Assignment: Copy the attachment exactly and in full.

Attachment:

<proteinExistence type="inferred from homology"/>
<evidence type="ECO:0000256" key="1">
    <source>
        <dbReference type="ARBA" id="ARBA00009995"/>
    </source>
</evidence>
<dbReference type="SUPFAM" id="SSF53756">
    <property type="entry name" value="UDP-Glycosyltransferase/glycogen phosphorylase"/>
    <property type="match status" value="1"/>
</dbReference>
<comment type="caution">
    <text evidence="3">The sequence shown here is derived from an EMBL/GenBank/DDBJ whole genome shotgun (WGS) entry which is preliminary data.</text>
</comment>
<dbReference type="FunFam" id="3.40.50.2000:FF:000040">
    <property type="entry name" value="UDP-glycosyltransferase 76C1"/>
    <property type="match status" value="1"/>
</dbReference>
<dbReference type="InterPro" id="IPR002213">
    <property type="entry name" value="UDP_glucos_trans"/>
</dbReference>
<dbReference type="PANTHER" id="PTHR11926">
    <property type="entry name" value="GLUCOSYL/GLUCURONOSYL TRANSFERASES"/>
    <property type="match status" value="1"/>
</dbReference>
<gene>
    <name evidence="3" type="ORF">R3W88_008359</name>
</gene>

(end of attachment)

<proteinExistence type="inferred from homology"/>
<evidence type="ECO:0000256" key="1">
    <source>
        <dbReference type="ARBA" id="ARBA00009995"/>
    </source>
</evidence>
<dbReference type="SUPFAM" id="SSF53756">
    <property type="entry name" value="UDP-Glycosyltransferase/glycogen phosphorylase"/>
    <property type="match status" value="1"/>
</dbReference>
<comment type="caution">
    <text evidence="3">The sequence shown here is derived from an EMBL/GenBank/DDBJ whole genome shotgun (WGS) entry which is preliminary data.</text>
</comment>
<dbReference type="FunFam" id="3.40.50.2000:FF:000040">
    <property type="entry name" value="UDP-glycosyltransferase 76C1"/>
    <property type="match status" value="1"/>
</dbReference>
<dbReference type="InterPro" id="IPR002213">
    <property type="entry name" value="UDP_glucos_trans"/>
</dbReference>
<dbReference type="PANTHER" id="PTHR11926">
    <property type="entry name" value="GLUCOSYL/GLUCURONOSYL TRANSFERASES"/>
    <property type="match status" value="1"/>
</dbReference>
<gene>
    <name evidence="3" type="ORF">R3W88_008359</name>
</gene>